Their roles outside the boat as just as clearly defined. Ladha deals primarily with the logistics end of things, everything from arranging freight for their vessels, seeking out accommodations, even researching their destinations to know where the closest gyms are located.
Boat maintenance is Inkpen’s bag.
“He likes that because it’s an opportunity for him to finally yell at me and order me around,” Ladha chides, adding that his partner is considered one of the best in the boat parks, including among the elite veterans, preparing a boat.
“He’s always thinking of new ways to kit out this little tiny thing. In this vessel, it’s all exponential, a little change goes a long way.”
Two years in, the cousins feel their partnership had become perfectly symbiotic.
“When stuff has to be done that doesn’t have to do directly with sailing, we know our roles.”
One chore they handle together is budgeting the funds received through Sport Canada and their sponsors — Newfoundland Liquor Corporation, Oceanex, Christopher Pratt, and Screech (“everybody loves the fact we are Newfoundlanders sponsored by Screech,” says Ladha).
Like many other 49er teams on the circuit, they’ve hired coaches for weeks at a time, but Ladha says it was only ever a, “quick bang of absorbing as much information as possible.”
Early this year, their fortunes improved when the Canadian Yacht Association hired Brit Steve Mitchell, a former world champ in another class, to work with Canada’s sailing teams. Both agree that having a consistent coach, an objective eye, is necessary.
“You have to fine tune. The top teams in the world all have the best coaches and they always have good results. That’s gotta tell you something. You can’t go it alone,” insists Ladha.
While Mitchell isn’t a 49er sailor, he’s able to offer a competitive sailors’ insight into a sport where split-second decision-making can mean the difference between finishing third or 30th.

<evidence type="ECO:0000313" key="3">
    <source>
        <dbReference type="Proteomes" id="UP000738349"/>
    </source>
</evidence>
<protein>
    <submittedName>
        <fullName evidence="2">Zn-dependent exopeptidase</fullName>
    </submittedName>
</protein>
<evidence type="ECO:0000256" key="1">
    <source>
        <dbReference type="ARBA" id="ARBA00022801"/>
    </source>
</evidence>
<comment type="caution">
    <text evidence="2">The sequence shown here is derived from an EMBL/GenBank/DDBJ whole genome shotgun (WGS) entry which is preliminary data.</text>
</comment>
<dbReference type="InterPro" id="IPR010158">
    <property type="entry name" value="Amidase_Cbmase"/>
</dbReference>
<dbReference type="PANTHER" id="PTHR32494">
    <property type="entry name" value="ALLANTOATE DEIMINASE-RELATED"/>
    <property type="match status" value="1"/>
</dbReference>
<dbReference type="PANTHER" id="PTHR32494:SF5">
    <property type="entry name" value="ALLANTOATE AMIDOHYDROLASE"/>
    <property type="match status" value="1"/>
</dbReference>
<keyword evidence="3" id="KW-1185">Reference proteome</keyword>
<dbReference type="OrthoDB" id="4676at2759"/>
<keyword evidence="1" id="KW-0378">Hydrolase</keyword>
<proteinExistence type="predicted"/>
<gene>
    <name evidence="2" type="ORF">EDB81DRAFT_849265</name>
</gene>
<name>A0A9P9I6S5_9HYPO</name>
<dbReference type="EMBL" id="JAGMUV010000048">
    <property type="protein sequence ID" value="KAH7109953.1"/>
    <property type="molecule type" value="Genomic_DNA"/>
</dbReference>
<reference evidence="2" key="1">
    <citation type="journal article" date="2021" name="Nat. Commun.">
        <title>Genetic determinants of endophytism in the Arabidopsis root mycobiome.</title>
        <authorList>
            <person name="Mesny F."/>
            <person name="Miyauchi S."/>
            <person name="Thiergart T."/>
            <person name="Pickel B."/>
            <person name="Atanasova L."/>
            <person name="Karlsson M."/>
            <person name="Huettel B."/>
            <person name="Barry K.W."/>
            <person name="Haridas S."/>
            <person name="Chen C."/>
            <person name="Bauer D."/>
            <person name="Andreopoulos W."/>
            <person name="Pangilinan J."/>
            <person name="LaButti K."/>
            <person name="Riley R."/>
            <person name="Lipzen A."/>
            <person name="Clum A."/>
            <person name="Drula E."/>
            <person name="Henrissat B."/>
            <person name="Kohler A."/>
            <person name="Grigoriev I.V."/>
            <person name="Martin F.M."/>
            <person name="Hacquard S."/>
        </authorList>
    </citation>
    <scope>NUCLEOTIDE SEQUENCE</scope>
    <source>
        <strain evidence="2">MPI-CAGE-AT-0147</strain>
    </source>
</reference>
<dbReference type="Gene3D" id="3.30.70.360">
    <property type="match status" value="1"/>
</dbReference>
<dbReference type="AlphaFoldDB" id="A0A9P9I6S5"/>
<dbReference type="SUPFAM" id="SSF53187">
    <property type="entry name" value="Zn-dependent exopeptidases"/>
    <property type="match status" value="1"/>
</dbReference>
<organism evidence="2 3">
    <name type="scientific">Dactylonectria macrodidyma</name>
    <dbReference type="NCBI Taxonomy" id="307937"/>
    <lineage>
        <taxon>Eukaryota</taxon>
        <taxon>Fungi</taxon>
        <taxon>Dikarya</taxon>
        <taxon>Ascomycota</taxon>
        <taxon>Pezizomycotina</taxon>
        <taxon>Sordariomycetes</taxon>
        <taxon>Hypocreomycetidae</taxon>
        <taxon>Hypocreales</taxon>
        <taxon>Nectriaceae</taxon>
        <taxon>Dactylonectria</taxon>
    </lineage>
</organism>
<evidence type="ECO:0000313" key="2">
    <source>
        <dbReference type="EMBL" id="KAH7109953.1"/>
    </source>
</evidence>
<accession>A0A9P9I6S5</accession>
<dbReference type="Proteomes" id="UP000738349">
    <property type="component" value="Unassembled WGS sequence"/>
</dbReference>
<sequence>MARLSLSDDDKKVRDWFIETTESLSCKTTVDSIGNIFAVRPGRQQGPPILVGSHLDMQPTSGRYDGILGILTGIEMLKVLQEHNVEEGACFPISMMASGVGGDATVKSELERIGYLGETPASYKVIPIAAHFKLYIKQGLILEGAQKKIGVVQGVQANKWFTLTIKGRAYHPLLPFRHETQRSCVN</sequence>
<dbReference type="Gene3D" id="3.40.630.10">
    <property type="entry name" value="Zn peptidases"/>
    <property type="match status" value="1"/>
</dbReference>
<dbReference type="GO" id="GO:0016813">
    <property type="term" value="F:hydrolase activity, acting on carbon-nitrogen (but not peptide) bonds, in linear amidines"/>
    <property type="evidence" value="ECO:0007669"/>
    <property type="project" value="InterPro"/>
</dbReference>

“He’s more about what you need to make the boat do,” adds Inkpen.
The Portugal Cove-St. Philip’s natives have also benefited from working with local sports psychologist John Rowe, who has helped them talk over the various situations that can arise on the water.
“In performance, it’s not reacting to a situation, it’s acting and anticipating the situation that’s about the happen,” explains Ladha.
After a quick trip home for Thanksgiving, Inkpen and Ladha are headed back to Miami for a training camp, followed by a national team camp in December. After Christmas, it’s back down south for the Miami Olympic Class Regatta, which also serves as the team Canada 49er qualifier for the season and for the World Championships in Perth, Australia next December.
If they meet their goals in Miami — “very high personal goals… well within that qualification system Canada deems necessary,” explains Ladha — they’ll get the max funding, half their annual budget, from Sport Canada.
Regardless of what happens in Florida, the plan is to continue on to Europe in the New Year where a boat awaits them in storage in Weymouth, England, making this season much cheaper and easier to navigate.